Civil Rights

Essential Pittsburgh
4:15 pm
Tue June 17, 2014

A Mother's Loss During The Freedom Summer

Missing Persons poster issued by the FBI on June 29, 1964, shortly after the men went missing.
Credit Federal Bureau of Investigation / Wikimedia

Fifty years ago this week, three men who were working for Freedom Summer, a project to register black voters in the South, disappeared.

The bodies of Andrew Goodman, James Cheney, and Michael Schwerner were found 44 days later by the FBI.

The men had been driving through Mississippi when they were pulled over by Deputy Sheriff Cecil Price and led off the road, where they were shot and killed by members of the local Ku Klux Klan. 

Before she passed away in 2007, Goodman's mother Carolyn collaborated with author Brad Herzog on a book called My Mantelpiece, a memoir of survival and social justice. Herzog talked about his collaboration with Mrs. Goodman, who was an activist herself, and the influence she had on her son.

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Essential Pittsburgh
2:47 pm
Tue June 17, 2014

Voices from the Firing Line: Jim Crowe Customs in Pittsburgh

Pittsburgh students on the March to DC.
Credit National Archives Foundation

Community County of Allegheny County Professor Ralph Proctor has just released his latest book Voices from the Firing Line: A Personal Account of the Pittsburgh Civil Rights Movement.

Written as a personal narrative, the book discusses demonstrations and the methodology of those in the movement, as well as the results they achieved. Proctor said he remembers a segregated Pittsburgh, even though he was far away from the Jim Crowe laws of the south.

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Essential Pittsburgh
5:18 pm
Tue August 27, 2013

Why the "I Have a Dream" Speech Endures

Rev. Dr. Martin Luther King delivering his famous speech.
Credit Wikipedia

When the Rev. Dr. Martin Luther King Jr. delivered his famous “I have a dream” speech in 1963, he brought the Civil Rights movement into the homes of mainstream white America.

As the first big integrated protest to be staged in the north, PR counselor and executive speech writer Bob Oltmanns says at that point in history, the speech was a breakout PR moment.

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Essential Pittsburgh
4:40 pm
Tue August 27, 2013

A Moment Of Peaceful Integration in 1963

Thousands gathering peacefully at the reflecting pool in Washington DC
Credit US Marines / Wikipedia

Greensburg native, William Severini Kowinski was 17 years old when he participated in the March on Washington for Jobs & Freedom on August 28th, 1963. He had been campaigning for John F. Kennedy since the age of 15 and was inspired by Kennedy’s views on the civil rights struggle.

Kowinski went by train with a group called the Catholic Interracial Council. It was only his second train ride and his most vivid memory of the ride involved a train car packed with young people.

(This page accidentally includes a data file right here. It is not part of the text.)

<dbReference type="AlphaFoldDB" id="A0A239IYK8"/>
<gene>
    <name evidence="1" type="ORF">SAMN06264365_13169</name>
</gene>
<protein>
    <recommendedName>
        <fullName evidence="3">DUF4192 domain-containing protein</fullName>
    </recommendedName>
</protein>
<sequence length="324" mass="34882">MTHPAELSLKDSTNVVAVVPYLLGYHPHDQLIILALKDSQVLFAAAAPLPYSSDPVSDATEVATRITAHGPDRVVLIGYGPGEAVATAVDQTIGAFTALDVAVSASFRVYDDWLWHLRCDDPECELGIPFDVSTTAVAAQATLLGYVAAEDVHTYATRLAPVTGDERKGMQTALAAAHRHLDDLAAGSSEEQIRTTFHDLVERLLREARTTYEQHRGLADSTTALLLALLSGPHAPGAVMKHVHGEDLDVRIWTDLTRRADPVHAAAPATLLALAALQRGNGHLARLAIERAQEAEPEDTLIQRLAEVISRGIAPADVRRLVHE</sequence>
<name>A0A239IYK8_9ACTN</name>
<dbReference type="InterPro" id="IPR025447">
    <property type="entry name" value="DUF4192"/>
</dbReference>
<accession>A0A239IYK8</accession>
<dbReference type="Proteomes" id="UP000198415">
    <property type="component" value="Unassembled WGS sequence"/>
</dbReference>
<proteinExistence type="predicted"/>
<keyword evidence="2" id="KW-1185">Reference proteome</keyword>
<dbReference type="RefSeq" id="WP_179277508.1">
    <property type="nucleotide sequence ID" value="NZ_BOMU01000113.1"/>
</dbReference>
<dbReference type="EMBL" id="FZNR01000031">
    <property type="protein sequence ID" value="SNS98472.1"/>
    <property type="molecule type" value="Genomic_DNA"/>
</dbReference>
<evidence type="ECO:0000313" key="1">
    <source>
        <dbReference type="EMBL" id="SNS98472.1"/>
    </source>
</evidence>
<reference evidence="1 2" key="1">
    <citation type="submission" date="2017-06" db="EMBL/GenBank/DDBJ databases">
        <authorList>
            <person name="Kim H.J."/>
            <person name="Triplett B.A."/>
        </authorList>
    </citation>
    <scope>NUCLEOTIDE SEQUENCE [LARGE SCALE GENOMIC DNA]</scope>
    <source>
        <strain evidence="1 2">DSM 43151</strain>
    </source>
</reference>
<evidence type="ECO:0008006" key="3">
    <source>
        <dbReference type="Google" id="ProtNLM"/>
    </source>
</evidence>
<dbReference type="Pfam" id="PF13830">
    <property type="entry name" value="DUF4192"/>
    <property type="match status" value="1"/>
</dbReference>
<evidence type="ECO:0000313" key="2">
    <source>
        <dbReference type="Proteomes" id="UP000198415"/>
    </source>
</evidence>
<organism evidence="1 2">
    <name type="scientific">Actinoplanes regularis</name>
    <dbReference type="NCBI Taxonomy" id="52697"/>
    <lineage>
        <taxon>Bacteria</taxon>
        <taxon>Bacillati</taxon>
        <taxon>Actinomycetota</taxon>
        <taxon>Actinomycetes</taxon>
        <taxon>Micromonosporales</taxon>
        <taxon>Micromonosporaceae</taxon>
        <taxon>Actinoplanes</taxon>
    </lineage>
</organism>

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Essential Pittsburgh
5:47 pm
Mon August 26, 2013

Comemmorating the March on Washington

The 1963 March on Washington.
Credit U.S. Marines/Wikipedia

Nelson Harrison is a Pittsburgh musician who teaches jazz and played with numerous groups including the Count Basie Orchestra. He was at the March on Washington in 1963 and talks about how the march shaped who he is today.

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Essential Pittsburgh
4:31 pm
Fri August 23, 2013

Pittsburgh Civil Rights Leader Remembers the 1963 March on Washington

Credit Heather McClain / 90.5 WESA

Long-time civil right activist and former Pittsburgh City Councilman Sala Udin recently spoke with WESA Senior News Editor, Mark Nootbaar about his memories of the 1963 March on Washington.

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Community
10:52 pm
Thu August 22, 2013

Sala Udin Remembers the March on Washington

Fifty years ago, Sala Udin was a 19-year-old living with his aunt and cousin in New York. He was involved in the civil rights movement but was not as active in the struggle as he would soon become.

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Essential Pittsburgh
4:53 pm
Tue July 30, 2013

The Passing of Former Governor William Scranton

William Scranton was a Republican politician with a unique outlook on the role of government.
Credit Congressional Pictorial Directory / Wikipedia

William Scranton, former Republican governor of Pennsylvania, died Sunday night at the age of 96. He served as governor from 1962-66, carrying a political outlook that has set him apart from his political party, both then and now.

According to Terry Madonna, Director of the Center for Politics and Public Affairs at Franklin and Marshall College, Scranton’s approach to governing was that of a “Kennedy Republican,” one who believed that the government should play an active role in helping the lives of others. Though Scranton was a man who was, as Madonna puts it “born to the manor,” or born into exorbitant wealth, he was instilled with a sense of responsibility for his community at an early age.

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